Diabetes is currently the seventh leading cause of death in the United States. Approximately 25.8 million people in the United States have diabetes, and 5% of these individuals have type 1 diabetes.
Type 1 diabetes, also known as diabetes mellitus, is the result of autoimmune destruction of insulin-secreting β-cells. Our lab is currently researching the production of a bioartificial pancreas as an
improved means of treatment. This device ingeniously regulates blood glucose levels by simulating an actual pancreas, thereby sensing glucose levels and properly secreting a fitting amount of insulin.
Our research uses a construct which contains insulin-secreting mouse cells located within bioinert material. This removable construct contains a radioactive coil, which permits NMR to monitor viability,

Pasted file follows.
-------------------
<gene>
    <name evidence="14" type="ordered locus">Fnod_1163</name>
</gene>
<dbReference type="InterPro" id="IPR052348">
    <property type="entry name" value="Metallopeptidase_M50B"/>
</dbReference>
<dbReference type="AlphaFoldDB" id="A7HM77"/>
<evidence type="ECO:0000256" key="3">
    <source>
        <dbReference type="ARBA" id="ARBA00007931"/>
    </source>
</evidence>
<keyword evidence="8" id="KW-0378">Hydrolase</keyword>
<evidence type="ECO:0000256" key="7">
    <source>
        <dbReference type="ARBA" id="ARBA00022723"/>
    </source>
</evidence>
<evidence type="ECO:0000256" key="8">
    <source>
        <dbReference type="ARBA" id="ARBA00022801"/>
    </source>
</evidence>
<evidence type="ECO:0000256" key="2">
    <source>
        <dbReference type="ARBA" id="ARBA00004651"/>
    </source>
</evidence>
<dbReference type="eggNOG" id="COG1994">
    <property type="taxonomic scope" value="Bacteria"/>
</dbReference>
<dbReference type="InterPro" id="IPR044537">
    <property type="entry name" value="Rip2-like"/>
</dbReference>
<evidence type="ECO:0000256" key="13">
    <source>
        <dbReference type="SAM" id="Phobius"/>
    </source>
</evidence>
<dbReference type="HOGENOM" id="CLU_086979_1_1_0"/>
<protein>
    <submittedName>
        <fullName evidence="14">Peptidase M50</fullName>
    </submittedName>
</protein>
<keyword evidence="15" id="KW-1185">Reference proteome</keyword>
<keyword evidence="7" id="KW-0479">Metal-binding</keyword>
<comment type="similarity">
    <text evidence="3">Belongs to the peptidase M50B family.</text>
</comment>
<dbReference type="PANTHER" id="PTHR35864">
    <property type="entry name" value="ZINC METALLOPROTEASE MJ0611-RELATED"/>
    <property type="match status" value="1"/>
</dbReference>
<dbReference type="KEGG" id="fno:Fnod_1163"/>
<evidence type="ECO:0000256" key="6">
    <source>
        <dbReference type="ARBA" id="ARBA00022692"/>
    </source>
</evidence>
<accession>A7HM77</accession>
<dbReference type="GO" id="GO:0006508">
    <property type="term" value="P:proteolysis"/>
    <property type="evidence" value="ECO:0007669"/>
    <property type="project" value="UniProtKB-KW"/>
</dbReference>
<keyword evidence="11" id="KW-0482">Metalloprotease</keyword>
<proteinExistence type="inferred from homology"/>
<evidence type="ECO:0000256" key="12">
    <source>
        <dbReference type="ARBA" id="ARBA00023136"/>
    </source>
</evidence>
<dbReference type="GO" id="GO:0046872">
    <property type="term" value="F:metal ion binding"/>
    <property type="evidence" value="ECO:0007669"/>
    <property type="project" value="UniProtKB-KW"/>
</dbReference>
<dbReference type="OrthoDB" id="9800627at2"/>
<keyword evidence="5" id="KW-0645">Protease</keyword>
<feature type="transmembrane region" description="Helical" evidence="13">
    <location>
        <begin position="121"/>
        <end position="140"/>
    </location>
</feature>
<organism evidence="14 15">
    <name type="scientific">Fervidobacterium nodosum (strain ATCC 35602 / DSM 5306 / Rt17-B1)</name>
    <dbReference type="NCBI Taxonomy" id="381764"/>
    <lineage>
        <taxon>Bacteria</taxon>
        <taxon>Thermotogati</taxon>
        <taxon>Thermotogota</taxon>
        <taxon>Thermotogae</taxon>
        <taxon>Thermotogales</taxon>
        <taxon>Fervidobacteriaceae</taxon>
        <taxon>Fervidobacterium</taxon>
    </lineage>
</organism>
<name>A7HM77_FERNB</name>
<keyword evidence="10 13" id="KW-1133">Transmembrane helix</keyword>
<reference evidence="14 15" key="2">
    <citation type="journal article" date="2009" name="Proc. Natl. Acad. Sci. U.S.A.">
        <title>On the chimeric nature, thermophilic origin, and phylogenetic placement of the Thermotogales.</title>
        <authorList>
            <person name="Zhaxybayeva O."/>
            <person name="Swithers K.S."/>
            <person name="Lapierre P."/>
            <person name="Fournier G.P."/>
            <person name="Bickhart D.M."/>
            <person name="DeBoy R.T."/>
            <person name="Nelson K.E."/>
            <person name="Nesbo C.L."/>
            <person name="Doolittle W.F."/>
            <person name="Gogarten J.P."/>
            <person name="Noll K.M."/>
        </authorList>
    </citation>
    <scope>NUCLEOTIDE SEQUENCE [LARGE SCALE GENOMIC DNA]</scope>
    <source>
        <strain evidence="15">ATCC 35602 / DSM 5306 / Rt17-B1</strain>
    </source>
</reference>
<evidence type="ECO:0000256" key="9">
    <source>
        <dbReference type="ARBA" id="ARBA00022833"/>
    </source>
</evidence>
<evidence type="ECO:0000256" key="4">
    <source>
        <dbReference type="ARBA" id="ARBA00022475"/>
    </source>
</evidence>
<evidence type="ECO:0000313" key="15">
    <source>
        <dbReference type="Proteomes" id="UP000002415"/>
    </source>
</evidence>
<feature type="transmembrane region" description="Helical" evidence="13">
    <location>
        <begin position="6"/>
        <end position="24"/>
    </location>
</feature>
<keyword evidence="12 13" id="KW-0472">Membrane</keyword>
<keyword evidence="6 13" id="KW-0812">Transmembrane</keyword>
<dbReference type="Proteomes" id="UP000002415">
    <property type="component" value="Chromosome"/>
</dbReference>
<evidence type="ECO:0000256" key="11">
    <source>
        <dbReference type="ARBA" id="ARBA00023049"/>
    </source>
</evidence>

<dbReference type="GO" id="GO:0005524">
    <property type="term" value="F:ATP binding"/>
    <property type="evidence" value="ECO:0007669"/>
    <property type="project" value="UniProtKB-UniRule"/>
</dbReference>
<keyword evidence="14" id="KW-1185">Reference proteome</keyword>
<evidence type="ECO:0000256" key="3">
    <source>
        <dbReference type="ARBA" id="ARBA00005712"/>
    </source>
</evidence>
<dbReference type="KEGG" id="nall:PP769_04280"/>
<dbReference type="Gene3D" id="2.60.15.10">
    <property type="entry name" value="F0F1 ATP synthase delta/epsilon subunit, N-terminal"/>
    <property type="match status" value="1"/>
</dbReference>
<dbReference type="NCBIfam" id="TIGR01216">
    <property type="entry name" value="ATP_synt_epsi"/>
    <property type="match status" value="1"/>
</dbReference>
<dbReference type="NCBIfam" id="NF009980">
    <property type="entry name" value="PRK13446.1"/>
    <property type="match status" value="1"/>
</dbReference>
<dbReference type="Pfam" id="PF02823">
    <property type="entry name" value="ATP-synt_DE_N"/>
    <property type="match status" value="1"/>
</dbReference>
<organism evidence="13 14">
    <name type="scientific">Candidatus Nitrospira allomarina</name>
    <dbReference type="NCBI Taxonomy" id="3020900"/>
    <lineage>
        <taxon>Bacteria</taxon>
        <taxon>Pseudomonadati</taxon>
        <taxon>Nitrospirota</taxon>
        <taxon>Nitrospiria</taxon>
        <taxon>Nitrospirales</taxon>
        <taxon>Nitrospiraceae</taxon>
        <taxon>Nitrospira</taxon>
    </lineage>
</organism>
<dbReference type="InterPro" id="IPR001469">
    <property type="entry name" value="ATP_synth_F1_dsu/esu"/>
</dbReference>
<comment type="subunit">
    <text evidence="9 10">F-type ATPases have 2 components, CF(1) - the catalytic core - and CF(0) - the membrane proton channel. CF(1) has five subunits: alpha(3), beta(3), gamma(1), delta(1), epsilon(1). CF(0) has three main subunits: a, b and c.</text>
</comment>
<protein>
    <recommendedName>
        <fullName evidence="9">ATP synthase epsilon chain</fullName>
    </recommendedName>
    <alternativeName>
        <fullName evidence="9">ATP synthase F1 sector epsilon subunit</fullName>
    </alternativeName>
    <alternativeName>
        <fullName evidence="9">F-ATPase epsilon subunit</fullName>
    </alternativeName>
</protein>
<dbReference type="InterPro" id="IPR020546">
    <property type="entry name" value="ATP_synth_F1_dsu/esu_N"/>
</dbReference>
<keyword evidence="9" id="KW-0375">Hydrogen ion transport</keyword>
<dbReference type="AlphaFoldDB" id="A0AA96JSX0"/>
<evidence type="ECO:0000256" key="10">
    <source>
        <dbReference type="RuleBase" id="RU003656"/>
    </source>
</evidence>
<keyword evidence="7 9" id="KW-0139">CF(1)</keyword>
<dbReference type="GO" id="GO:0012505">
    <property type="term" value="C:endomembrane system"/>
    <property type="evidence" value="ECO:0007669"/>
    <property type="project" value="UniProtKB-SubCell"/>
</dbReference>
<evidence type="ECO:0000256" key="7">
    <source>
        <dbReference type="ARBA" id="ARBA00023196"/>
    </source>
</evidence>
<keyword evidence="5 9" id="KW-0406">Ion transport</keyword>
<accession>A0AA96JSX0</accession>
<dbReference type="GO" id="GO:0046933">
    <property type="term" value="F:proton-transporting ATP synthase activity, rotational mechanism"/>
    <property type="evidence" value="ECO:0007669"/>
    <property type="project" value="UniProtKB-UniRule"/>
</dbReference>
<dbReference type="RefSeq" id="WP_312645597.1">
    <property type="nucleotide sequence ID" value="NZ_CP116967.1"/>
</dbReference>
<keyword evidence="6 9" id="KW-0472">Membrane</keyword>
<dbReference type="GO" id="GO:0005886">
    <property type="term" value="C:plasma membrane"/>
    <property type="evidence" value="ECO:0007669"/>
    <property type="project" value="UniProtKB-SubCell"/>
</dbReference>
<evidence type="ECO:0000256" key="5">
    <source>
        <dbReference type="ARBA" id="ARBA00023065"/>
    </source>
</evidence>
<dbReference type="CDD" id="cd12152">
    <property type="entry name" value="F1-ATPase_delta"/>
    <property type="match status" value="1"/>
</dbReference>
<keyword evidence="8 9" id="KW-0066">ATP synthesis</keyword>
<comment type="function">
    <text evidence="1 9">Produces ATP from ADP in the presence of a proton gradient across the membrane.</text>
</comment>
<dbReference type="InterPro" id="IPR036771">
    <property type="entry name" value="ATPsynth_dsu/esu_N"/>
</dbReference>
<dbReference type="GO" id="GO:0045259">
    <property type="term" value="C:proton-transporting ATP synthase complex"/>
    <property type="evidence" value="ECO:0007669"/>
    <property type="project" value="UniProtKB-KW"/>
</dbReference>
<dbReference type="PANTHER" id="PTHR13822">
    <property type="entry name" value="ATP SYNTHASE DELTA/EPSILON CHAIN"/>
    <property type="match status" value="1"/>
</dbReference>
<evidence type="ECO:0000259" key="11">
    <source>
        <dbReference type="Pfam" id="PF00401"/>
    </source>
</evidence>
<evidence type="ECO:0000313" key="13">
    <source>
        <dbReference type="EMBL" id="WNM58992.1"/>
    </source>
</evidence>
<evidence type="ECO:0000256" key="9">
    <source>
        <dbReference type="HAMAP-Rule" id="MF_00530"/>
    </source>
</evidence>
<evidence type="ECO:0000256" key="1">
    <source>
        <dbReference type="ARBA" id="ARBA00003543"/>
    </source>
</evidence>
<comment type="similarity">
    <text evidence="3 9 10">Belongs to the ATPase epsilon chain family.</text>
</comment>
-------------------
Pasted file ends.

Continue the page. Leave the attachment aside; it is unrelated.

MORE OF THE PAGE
structural integrity, and cell function, along with many other useful predictions of functional failure of the biological component. The bioartificial pancreatic construct, which is injected introperitoneally,
has successfully produced normoglycemia in diabetic mice. Further work is required in order to improve the integrity, longevity, and viability of the construct. My project will specifically focus on the study
of materials and manufacturing technique’s influence on the structural integrity. Other information such as quantitative measurements of permeability and compressibility of the alginate may enhance the
constructs survivability. This critical information may move this device one step close towards clinical application. . Other crucial information for investigation includes methods to reverse degradation, possibly
by removing the alginate and studying the structural upkeep in day-to-day exposure, thus mimicking in vivo situations.